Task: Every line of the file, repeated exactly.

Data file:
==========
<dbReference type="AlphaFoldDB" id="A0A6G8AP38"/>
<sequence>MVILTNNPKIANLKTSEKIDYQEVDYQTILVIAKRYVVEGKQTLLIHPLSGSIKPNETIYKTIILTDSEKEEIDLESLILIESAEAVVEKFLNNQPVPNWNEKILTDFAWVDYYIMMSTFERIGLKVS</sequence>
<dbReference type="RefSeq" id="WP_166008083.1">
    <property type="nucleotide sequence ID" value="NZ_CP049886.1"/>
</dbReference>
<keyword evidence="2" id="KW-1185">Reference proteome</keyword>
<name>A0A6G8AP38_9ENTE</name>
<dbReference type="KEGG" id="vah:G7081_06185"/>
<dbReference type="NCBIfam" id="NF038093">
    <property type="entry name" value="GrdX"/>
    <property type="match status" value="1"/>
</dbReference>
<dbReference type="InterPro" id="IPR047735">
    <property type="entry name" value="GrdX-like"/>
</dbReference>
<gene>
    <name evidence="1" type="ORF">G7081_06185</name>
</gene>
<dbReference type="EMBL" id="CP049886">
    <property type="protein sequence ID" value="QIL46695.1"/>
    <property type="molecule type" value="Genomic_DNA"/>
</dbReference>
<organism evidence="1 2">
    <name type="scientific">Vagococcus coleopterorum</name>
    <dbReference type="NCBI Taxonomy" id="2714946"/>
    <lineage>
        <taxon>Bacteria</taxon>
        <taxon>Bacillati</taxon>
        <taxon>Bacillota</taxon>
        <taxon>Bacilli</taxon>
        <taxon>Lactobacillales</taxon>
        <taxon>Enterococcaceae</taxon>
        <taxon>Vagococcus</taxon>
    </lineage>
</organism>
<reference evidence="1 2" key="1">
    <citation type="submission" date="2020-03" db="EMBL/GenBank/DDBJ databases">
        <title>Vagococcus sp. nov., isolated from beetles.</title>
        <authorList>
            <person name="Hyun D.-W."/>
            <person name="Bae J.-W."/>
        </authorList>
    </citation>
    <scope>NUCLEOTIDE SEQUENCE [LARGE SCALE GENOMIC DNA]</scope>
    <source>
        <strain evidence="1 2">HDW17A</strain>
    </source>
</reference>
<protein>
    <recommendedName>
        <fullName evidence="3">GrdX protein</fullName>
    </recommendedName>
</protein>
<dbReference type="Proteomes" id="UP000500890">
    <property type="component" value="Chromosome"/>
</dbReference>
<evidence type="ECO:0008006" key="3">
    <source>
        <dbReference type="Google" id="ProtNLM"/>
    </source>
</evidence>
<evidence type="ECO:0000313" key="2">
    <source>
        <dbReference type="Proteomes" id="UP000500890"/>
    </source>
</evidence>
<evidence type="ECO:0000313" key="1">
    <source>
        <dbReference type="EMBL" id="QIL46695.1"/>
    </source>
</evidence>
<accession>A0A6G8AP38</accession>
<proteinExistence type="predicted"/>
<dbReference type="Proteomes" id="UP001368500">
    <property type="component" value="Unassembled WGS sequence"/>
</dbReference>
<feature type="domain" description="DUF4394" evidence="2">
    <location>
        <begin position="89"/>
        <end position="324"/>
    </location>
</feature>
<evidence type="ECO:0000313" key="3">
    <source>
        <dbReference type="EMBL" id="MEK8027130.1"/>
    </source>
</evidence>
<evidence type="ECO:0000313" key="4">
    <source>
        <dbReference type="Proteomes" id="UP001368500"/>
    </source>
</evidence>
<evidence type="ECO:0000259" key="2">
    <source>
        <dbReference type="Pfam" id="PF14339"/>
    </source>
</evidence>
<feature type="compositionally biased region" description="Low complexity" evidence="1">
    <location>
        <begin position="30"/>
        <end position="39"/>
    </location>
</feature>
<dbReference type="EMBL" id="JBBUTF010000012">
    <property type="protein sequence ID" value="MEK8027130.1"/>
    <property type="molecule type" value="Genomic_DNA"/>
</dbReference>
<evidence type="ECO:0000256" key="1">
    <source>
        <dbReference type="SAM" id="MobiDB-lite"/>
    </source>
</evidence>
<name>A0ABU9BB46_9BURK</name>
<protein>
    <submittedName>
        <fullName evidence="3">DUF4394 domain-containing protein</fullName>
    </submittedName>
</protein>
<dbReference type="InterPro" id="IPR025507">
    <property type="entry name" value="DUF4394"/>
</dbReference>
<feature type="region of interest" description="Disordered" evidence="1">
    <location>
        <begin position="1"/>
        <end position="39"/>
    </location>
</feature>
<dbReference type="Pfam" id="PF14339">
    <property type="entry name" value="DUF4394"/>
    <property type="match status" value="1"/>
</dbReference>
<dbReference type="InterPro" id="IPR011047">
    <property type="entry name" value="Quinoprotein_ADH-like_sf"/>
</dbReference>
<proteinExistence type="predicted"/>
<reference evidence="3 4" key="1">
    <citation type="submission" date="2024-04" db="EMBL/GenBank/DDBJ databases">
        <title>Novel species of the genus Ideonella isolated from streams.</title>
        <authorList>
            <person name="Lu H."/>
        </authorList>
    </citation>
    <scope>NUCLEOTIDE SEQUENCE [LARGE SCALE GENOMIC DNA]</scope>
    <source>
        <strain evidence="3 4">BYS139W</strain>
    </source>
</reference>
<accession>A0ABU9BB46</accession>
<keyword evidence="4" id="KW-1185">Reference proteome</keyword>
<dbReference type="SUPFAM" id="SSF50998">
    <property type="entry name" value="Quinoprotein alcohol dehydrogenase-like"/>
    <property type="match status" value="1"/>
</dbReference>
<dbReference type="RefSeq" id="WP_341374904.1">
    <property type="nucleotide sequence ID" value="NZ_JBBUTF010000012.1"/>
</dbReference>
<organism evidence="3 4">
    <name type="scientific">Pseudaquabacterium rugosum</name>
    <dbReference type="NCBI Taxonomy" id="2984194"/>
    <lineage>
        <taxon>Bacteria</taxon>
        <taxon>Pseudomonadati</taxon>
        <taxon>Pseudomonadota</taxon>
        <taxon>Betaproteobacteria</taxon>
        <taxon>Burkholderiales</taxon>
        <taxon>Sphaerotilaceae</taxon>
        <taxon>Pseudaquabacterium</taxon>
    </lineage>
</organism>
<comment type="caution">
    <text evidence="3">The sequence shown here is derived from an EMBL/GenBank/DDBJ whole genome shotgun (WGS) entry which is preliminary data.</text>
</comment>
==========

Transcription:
<dbReference type="AlphaFoldDB" id="A0A6G8AP38"/>
<sequence>MVILTNNPKIANLKTSEKIDYQEVDYQTILVIAKRYVVEGKQTLLIHPLSGSIKPNETIYKTIILTDSEKEEIDLESLILIESAEAVVEKFLNNQPVPNWNEKILTDFAWVDYYIMMSTFERIGLKVS</sequence>
<dbReference type="RefSeq" id="WP_166008083.1">
    <property type="nucleotide sequence ID" value="NZ_CP049886.1"/>
</dbReference>
<keyword evidence="2" id="KW-1185">Reference proteome</keyword>
<name>A0A6G8AP38_9ENTE</name>
<dbReference type="KEGG" id="vah:G7081_06185"/>
<dbReference type="NCBIfam" id="NF038093">
    <property type="entry name" value="GrdX"/>
    <property type="match status" value="1"/>
</dbReference>
<dbReference type="InterPro" id="IPR047735">
    <property type="entry name" value="GrdX-like"/>
</dbReference>
<gene>
    <name evidence="1" type="ORF">G7081_06185</name>
</gene>
<dbReference type="EMBL" id="CP049886">
    <property type="protein sequence ID" value="QIL46695.1"/>
    <property type="molecule type" value="Genomic_DNA"/>
</dbReference>
<organism evidence="1 2">
    <name type="scientific">Vagococcus coleopterorum</name>
    <dbReference type="NCBI Taxonomy" id="2714946"/>
    <lineage>
        <taxon>Bacteria</taxon>
        <taxon>Bacillati</taxon>
        <taxon>Bacillota</taxon>
        <taxon>Bacilli</taxon>
        <taxon>Lactobacillales</taxon>
        <taxon>Enterococcaceae</taxon>
        <taxon>Vagococcus</taxon>
    </lineage>
</organism>
<reference evidence="1 2" key="1">
    <citation type="submission" date="2020-03" db="EMBL/GenBank/DDBJ databases">
        <title>Vagococcus sp. nov., isolated from beetles.</title>
        <authorList>
            <person name="Hyun D.-W."/>
            <person name="Bae J.-W."/>
        </authorList>
    </citation>
    <scope>NUCLEOTIDE SEQUENCE [LARGE SCALE GENOMIC DNA]</scope>
    <source>
        <strain evidence="1 2">HDW17A</strain>
    </source>
</reference>
<protein>
    <recommendedName>
        <fullName evidence="3">GrdX protein</fullName>
    </recommendedName>
</protein>
<dbReference type="Proteomes" id="UP000500890">
    <property type="component" value="Chromosome"/>
</dbReference>
<evidence type="ECO:0008006" key="3">
    <source>
        <dbReference type="Google" id="ProtNLM"/>
    </source>
</evidence>
<evidence type="ECO:0000313" key="2">
    <source>
        <dbReference type="Proteomes" id="UP000500890"/>
    </source>
</evidence>
<evidence type="ECO:0000313" key="1">
    <source>
        <dbReference type="EMBL" id="QIL46695.1"/>
    </source>
</evidence>
<accession>A0A6G8AP38</accession>
<proteinExistence type="predicted"/>
<dbReference type="Proteomes" id="UP001368500">
    <property type="component" value="Unassembled WGS sequence"/>
</dbReference>
<feature type="domain" description="DUF4394" evidence="2">
    <location>
        <begin position="89"/>
        <end position="324"/>
    </location>
</feature>
<evidence type="ECO:0000313" key="3">
    <source>
        <dbReference type="EMBL" id="MEK8027130.1"/>
    </source>
</evidence>
<evidence type="ECO:0000313" key="4">
    <source>
        <dbReference type="Proteomes" id="UP001368500"/>
    </source>
</evidence>
<evidence type="ECO:0000259" key="2">
    <source>
        <dbReference type="Pfam" id="PF14339"/>
    </source>
</evidence>
<feature type="compositionally biased region" description="Low complexity" evidence="1">
    <location>
        <begin position="30"/>
        <end position="39"/>
    </location>
</feature>
<dbReference type="EMBL" id="JBBUTF010000012">
    <property type="protein sequence ID" value="MEK8027130.1"/>
    <property type="molecule type" value="Genomic_DNA"/>
</dbReference>
<evidence type="ECO:0000256" key="1">
    <source>
        <dbReference type="SAM" id="MobiDB-lite"/>
    </source>
</evidence>
<name>A0ABU9BB46_9BURK</name>
<protein>
    <submittedName>
        <fullName evidence="3">DUF4394 domain-containing protein</fullName>
    </submittedName>
</protein>
<dbReference type="InterPro" id="IPR025507">
    <property type="entry name" value="DUF4394"/>
</dbReference>
<feature type="region of interest" description="Disordered" evidence="1">
    <location>
        <begin position="1"/>
        <end position="39"/>
    </location>
</feature>
<dbReference type="Pfam" id="PF14339">
    <property type="entry name" value="DUF4394"/>
    <property type="match status" value="1"/>
</dbReference>
<dbReference type="InterPro" id="IPR011047">
    <property type="entry name" value="Quinoprotein_ADH-like_sf"/>
</dbReference>
<proteinExistence type="predicted"/>
<reference evidence="3 4" key="1">
    <citation type="submission" date="2024-04" db="EMBL/GenBank/DDBJ databases">
        <title>Novel species of the genus Ideonella isolated from streams.</title>
        <authorList>
            <person name="Lu H."/>
        </authorList>
    </citation>
    <scope>NUCLEOTIDE SEQUENCE [LARGE SCALE GENOMIC DNA]</scope>
    <source>
        <strain evidence="3 4">BYS139W</strain>
    </source>
</reference>
<accession>A0ABU9BB46</accession>
<keyword evidence="4" id="KW-1185">Reference proteome</keyword>
<dbReference type="SUPFAM" id="SSF50998">
    <property type="entry name" value="Quinoprotein alcohol dehydrogenase-like"/>
    <property type="match status" value="1"/>
</dbReference>
<dbReference type="RefSeq" id="WP_341374904.1">
    <property type="nucleotide sequence ID" value="NZ_JBBUTF010000012.1"/>
</dbReference>
<organism evidence="3 4">
    <name type="scientific">Pseudaquabacterium rugosum</name>
    <dbReference type="NCBI Taxonomy" id="2984194"/>
    <lineage>
        <taxon>Bacteria</taxon>
        <taxon>Pseudomonadati</taxon>
        <taxon>Pseudomonadota</taxon>
        <taxon>Betaproteobacteria</taxon>
        <taxon>Burkholderiales</taxon>
        <taxon>Sphaerotilaceae</taxon>
        <taxon>Pseudaquabacterium</taxon>
    </lineage>
</organism>
<comment type="caution">
    <text evidence="3">The sequence shown here is derived from an EMBL/GenBank/DDBJ whole genome shotgun (WGS) entry which is preliminary data.</text>
</comment>